There are numerous ways that an athlete can become overtrained

There are numerous ways that an athlete can become overtrained. It is important that all athletes know the symptoms of overtraining to prevent it. The key to preventing overtraining is to meet your bodies metabolic needs for the amount of stress you put on it. This stress is not only limited to physical stress, but also general life stresses (Hackney and Koltun 638). I was once overtrained and when overtraining gets to a chronic level, it is very hard and confusing to figure out what is wrong. Your body throws you many different psychological and physical signals when it is overtrained. I chose to write on the topic of overtraining because it is a frustrating condition that is often overlooked. You put in all the work but make minimal gains out of it (Hackney and Koltun 638). Preventing overtraining is important for the efficiency of an athlete in and off the court.
Overtraining is when an athlete trains intensely for longer than the body can handle. This condition can occur from various reasons. A few examples of situations that can cause overtraining are poor nutrition, illness and overworking. All of which make it harder to recover from intense training (Longe, 2012). Overworking may seem like a no brainer, but you can be overworked from many other things other than training. Training while overworked can decrease muscle mass and condition instead of increasing it. There are many different symptoms of overtraining, all of which are important for an athlete to know to maximise their athletic potential. Symptoms include but are not limited to fatigue, loss of motivation, problems with the digestive tract, irritability, and higher risk of illness. The symptoms vary from person to person (Hackney and Koltun 638).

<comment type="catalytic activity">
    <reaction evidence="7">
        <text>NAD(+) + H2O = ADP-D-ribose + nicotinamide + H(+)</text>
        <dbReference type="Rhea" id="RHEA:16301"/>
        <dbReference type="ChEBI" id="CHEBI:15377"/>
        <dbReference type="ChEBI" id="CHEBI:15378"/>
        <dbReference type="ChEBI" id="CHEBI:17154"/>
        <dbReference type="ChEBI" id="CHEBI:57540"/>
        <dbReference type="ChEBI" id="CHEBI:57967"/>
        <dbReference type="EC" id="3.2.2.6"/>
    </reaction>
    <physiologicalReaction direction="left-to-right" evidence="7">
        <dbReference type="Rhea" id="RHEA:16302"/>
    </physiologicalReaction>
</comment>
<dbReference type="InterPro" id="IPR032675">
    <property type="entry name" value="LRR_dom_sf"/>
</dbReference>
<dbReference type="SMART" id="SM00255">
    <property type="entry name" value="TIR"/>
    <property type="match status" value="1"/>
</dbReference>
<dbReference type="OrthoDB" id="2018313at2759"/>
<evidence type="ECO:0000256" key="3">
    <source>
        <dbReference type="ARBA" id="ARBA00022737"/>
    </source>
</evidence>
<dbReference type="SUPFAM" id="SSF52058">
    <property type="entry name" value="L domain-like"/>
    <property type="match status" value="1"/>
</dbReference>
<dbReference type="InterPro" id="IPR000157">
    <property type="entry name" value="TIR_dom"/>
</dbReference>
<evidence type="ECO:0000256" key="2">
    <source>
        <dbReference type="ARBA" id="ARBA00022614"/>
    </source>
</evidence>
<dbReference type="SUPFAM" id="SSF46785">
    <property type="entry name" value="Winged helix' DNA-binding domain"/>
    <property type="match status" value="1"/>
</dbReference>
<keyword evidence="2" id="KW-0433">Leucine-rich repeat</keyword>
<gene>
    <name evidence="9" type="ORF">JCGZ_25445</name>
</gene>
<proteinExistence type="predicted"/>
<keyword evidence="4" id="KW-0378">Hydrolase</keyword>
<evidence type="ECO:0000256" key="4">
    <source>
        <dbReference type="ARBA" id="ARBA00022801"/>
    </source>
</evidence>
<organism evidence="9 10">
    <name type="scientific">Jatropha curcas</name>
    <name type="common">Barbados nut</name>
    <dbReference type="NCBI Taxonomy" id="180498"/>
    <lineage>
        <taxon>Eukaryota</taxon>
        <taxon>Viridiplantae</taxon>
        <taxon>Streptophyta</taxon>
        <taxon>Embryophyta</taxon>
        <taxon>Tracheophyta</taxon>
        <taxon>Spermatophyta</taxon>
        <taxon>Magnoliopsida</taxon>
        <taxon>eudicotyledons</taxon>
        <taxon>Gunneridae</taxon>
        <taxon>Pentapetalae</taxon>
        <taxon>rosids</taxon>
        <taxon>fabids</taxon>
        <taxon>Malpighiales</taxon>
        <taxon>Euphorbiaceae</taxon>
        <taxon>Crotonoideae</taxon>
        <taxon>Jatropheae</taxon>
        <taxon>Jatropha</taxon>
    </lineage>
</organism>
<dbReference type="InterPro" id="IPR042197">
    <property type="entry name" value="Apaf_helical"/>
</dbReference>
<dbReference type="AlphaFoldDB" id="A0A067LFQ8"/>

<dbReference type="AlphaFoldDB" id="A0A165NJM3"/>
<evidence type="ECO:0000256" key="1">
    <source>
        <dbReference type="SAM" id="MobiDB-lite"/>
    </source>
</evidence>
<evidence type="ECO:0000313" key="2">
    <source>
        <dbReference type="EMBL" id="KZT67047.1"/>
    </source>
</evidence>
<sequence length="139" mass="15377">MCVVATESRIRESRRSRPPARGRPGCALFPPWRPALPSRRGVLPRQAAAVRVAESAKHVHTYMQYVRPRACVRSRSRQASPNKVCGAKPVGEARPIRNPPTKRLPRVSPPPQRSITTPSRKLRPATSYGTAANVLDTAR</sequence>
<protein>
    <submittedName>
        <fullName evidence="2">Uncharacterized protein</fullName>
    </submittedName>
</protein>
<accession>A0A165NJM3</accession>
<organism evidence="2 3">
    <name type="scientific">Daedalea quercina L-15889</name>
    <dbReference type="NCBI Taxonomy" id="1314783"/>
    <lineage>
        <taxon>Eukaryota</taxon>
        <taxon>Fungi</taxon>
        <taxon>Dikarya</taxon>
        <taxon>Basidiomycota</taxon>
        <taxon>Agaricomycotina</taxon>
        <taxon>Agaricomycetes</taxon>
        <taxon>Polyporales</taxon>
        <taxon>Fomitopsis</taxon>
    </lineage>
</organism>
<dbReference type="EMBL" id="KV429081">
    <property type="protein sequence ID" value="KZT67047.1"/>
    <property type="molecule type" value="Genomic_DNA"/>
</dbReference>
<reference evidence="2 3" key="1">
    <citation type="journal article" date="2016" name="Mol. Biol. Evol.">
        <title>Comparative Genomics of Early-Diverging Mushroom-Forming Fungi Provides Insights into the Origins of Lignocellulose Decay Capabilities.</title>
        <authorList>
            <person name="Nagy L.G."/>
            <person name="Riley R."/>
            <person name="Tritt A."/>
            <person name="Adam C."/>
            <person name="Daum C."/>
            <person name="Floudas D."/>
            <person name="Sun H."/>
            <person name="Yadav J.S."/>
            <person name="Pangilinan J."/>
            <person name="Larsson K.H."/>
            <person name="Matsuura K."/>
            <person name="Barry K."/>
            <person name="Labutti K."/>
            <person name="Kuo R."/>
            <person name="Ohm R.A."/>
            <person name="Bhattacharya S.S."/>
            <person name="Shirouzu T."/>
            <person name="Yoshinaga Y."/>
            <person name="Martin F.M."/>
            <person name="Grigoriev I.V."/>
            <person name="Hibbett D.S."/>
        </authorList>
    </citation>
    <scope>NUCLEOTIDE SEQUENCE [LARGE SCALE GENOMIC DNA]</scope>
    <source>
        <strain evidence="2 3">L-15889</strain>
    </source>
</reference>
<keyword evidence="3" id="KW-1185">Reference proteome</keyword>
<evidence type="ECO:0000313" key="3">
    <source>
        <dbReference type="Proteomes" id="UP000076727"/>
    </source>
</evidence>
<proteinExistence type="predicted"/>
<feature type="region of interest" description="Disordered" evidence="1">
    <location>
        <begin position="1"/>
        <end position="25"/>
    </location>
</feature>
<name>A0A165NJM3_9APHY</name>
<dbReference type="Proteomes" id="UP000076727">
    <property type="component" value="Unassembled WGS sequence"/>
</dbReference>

These symptoms are important for an athlete to recognize so they can re-adjust their training program before they develop long-term overtraining. Sean Richardson believes that an athlete and their coaches ability to detect these “warning signals” is important to the prevention of overtraining (Sean Richardson, 2008). These early symptoms are a sign of short-term overtraining. This form of overtraining is minor and can be resolved within a couple days of quality rest. This is the period to resolve the problem before it causes overtraining syndrome. When a person reaches the long-term overtraining level, more symptoms of greater severity occur. The fatigue experienced in workouts now becomes present throughout everyday life. At this stage there are also problems with mood and other psychological problems. It is a lot harder to recover from long-term overtraining than short-term overtraining. Recovery can take from a couple of weeks to months after a person has developed long-term overtraining (Longe, 2012).
In my own experience, the time it takes to recover after overtraining is what makes it difficult to recover. It’s like a cycle